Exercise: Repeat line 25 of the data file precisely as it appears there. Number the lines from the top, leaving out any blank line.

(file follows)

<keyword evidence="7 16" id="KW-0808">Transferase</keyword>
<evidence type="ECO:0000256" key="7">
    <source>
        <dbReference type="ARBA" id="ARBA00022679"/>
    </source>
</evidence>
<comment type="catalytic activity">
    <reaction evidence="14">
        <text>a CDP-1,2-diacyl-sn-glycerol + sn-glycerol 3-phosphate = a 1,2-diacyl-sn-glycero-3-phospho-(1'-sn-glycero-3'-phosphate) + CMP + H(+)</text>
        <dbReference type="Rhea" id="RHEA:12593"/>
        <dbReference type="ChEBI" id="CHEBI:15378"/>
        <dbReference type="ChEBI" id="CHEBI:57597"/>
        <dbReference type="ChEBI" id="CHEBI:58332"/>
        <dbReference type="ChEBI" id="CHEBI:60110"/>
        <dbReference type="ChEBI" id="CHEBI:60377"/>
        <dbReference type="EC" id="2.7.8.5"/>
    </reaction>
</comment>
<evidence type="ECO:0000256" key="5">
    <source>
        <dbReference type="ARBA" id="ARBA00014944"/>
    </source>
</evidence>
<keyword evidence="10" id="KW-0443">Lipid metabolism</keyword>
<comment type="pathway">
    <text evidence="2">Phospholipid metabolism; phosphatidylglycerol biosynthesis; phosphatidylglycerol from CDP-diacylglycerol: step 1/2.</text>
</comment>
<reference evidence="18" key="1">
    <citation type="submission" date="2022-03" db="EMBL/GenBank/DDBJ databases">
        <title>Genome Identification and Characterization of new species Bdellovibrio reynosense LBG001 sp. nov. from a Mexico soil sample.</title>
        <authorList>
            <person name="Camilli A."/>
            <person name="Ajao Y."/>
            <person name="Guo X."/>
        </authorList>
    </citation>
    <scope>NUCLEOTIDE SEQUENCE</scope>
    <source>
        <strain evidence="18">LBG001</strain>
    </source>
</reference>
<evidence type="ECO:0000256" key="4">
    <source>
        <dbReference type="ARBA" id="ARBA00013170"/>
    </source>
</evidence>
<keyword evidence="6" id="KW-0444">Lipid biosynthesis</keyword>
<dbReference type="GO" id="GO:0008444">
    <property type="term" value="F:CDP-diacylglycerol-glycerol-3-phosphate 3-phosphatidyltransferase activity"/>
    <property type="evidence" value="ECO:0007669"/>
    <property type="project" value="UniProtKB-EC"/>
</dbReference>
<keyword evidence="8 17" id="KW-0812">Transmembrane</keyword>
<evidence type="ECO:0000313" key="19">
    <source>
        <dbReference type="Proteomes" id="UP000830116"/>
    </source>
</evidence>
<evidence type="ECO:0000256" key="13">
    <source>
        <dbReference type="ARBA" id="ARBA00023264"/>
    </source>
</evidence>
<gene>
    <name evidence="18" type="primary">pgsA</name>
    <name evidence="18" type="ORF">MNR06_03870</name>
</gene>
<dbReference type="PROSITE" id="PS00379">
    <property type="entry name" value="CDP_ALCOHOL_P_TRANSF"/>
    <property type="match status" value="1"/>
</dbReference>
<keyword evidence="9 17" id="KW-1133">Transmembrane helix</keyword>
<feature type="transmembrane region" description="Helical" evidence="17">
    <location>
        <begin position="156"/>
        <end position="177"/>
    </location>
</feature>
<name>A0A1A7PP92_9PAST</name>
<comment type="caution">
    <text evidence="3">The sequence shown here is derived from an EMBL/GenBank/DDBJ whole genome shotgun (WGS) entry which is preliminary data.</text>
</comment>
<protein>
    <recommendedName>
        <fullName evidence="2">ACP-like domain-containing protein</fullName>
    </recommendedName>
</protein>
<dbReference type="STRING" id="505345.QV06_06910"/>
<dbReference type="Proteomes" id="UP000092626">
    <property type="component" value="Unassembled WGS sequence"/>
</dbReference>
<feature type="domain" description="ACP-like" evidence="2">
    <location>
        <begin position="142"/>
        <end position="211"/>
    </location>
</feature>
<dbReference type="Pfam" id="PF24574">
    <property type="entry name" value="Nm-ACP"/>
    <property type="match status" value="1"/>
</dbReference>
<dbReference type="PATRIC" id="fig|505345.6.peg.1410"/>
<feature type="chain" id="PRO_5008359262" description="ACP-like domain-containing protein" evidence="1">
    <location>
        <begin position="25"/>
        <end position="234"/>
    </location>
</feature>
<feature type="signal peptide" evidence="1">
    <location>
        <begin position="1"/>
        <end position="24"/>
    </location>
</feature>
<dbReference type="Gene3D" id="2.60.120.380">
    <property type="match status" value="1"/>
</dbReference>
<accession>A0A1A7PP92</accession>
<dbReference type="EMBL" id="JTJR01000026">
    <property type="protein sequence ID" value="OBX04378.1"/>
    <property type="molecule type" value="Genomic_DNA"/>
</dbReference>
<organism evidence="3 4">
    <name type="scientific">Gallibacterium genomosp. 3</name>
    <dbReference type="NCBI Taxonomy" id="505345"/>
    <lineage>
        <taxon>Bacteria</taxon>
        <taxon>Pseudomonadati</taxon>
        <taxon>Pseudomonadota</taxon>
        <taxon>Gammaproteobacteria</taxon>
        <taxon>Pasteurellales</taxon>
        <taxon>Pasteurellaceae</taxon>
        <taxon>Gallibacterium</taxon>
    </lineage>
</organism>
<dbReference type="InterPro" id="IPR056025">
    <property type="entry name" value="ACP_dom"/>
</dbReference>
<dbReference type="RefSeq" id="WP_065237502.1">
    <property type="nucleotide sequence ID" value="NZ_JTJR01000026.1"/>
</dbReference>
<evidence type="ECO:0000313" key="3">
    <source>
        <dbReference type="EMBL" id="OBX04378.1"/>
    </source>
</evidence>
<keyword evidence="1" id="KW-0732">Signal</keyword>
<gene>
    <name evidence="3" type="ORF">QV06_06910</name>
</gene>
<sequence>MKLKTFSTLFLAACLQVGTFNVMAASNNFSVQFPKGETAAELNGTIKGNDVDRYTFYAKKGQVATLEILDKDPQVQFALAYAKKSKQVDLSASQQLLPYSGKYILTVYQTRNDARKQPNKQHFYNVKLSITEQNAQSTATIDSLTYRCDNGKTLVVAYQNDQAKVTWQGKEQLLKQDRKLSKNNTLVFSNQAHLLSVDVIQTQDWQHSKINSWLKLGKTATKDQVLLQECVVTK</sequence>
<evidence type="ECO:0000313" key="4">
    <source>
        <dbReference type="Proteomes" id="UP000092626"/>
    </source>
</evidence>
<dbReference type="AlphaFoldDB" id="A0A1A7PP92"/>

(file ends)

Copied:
<comment type="pathway">